Understanding and supporting transgender people


Maybe you have a family member who’s transgender, a friend who’s nonbinary, or a child who’s discovering their gender identity. You want to support them but aren’t sure how.

For starters, one of the most powerful ways to show support is to use their chosen name and pronouns. While this may seem like a small thing, it means a lot to people who are transgender. When friends and loved ones use their chosen name and pronouns, it can improve their overall well-being and reduce the chance of mental health concerns and suicide.

But using the correct name and pronouns is just the start – there are other things you can do, too. Below, we answer questions about gender and share ways you can show support to your transgender friends, family and acquaintances.

What’s gender identity?

Your gender identity is your own personal sense of your gender and who you are. A person may identify as cisgender (cis for short) if their gender identity is the same as the sex they were assigned at birth. A person whose gender identity doesn’t match the male or female sex they were assigned at birth, may identify as transgender (trans for short).

What is binary sex?

To understand all forms of gender, you first need to understand binary sex and the gender binary. For starters, binary means “having two parts.”

The gender binary is the idea that there are only two genders – male and female – one of which is assigned to a person at birth, based on physical sex characteristics. While most people’s physical sex at birth is clear, there are exceptions. Some estimates suggest that up to 1.7% of people are intersex at birth, which means they have both male and female sex characteristics.

Gender binarism assumes that a person’s gender identity matches the sex they were assigned at birth. But the reality is we are all on a continuum, or range, of how we identify our gender and who we know ourselves to be. Some people identify as more masculine, others identify as more feminine, others are somewhere in between, and still others don’t identify with a gender at all.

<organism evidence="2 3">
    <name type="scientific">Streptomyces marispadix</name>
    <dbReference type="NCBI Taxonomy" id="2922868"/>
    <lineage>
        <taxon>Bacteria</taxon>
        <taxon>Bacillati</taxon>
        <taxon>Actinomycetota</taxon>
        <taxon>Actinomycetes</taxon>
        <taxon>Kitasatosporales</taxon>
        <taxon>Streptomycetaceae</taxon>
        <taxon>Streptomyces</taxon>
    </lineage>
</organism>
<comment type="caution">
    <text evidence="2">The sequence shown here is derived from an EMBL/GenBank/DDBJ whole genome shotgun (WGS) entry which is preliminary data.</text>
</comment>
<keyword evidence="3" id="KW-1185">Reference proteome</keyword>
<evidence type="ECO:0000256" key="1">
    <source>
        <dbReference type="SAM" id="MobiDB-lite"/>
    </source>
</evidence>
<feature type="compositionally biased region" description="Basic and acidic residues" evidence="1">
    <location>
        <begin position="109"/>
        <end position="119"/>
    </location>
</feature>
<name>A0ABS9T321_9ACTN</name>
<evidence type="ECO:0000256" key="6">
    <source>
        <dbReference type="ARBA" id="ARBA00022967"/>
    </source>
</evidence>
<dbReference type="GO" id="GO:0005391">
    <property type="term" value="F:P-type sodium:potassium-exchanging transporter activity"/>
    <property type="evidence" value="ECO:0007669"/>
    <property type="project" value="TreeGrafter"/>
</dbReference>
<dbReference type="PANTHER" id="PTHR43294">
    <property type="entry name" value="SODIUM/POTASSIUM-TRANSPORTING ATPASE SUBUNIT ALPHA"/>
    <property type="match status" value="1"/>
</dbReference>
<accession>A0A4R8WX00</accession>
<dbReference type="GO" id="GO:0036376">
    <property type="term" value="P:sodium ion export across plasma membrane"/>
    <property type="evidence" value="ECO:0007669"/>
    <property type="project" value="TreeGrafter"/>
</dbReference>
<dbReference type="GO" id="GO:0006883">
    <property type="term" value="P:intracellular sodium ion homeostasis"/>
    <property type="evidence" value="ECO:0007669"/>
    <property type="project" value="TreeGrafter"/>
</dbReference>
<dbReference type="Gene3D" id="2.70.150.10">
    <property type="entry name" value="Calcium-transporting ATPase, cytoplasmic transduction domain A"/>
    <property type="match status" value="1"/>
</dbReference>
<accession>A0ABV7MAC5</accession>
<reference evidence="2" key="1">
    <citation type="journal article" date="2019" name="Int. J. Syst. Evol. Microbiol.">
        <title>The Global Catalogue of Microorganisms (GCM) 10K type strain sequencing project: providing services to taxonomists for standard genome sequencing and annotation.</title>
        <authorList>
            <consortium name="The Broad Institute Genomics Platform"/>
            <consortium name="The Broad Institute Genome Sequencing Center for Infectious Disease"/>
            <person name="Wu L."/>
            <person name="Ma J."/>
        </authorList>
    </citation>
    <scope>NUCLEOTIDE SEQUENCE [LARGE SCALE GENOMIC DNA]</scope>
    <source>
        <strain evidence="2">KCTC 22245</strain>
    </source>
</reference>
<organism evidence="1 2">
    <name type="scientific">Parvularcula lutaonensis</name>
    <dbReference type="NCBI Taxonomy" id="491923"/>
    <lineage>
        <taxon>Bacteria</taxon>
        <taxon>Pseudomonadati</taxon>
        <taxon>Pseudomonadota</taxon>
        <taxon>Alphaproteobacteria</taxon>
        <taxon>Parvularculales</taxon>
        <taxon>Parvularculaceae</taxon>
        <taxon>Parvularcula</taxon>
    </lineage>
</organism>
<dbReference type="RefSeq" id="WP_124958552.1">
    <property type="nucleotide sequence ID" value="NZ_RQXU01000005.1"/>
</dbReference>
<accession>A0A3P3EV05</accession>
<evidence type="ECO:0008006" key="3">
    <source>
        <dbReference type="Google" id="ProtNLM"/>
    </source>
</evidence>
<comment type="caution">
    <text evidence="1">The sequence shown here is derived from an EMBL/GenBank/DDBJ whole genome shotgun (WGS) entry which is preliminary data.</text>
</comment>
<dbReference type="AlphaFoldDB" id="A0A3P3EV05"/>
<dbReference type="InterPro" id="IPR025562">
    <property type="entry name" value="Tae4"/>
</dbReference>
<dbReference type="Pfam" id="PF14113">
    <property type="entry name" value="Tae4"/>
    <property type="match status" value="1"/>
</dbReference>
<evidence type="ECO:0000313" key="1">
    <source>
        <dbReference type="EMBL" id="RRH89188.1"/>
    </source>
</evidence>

What does it mean to be transgender?

So, when someone says that they’re transgender, what does that mean? The truth is that it can mean many different things. The term transgender is an umbrella term for people whose gender identity or gender expression are different from the cultural and social expectations of the binary sex they were assigned at birth. Examples of transgender identities:

  • Trans man (or boy) – A person who was assigned female at birth and identifies as a man or more masculine.
  • Trans woman (or girl) – A person who was assigned male at birth and identifies as a woman or more feminine.
  • Nonbinary – A person who doesn’t describe their gender identity exclusively as a man or a woman.

What’s the difference between gender identity and sexual orientation?

Everyone has a sexual orientation. Your sexual orientation relates to who you’re romantically or physically attracted to. Maybe you wonder if gender identity is related to sexual orientation. The answer is no – they’re completely separate parts of a person’s identity.

What is gender expression?

How you show yourself to the world is known as gender expression. Every society and culture has a defined set of expectations and rules for how gender should be expressed based on the sex assigned at birth. How other people see your gender expression and interpret your gender is known as gender perception.